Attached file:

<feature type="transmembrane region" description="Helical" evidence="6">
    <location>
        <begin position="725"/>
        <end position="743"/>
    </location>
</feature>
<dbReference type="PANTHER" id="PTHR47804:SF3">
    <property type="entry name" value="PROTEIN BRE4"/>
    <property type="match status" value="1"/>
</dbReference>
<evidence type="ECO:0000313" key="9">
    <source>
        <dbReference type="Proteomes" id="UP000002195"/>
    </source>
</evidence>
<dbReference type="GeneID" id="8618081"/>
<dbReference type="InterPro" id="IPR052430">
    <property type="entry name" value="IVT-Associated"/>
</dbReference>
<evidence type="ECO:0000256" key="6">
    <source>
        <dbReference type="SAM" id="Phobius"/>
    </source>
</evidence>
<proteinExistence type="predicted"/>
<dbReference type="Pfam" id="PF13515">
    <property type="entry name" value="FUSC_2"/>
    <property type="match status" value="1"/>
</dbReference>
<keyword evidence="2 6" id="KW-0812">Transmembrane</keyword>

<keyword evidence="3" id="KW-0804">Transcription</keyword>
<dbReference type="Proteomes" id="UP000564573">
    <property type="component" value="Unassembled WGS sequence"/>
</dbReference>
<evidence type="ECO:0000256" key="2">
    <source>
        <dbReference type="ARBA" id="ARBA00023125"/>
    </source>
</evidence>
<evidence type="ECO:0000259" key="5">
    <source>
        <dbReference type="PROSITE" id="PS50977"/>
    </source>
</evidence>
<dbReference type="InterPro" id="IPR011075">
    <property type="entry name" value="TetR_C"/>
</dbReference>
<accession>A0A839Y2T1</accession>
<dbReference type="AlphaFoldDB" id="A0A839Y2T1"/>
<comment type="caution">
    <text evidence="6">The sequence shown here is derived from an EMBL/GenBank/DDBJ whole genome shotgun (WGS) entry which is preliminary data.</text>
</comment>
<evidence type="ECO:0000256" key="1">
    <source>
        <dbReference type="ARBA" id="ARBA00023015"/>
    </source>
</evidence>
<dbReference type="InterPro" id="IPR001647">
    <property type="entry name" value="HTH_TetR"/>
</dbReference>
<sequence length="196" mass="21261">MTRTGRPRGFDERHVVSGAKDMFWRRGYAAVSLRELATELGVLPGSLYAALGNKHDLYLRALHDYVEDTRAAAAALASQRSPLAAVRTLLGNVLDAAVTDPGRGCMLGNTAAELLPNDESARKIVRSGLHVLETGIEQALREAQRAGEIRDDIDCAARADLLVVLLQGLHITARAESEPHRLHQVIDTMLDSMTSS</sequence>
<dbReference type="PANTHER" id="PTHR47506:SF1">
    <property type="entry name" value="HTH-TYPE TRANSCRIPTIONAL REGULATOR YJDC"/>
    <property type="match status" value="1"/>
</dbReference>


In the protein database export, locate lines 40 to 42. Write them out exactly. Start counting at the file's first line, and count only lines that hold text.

<evidence type="ECO:0000259" key="5">
    <source>
        <dbReference type="PROSITE" id="PS50977"/>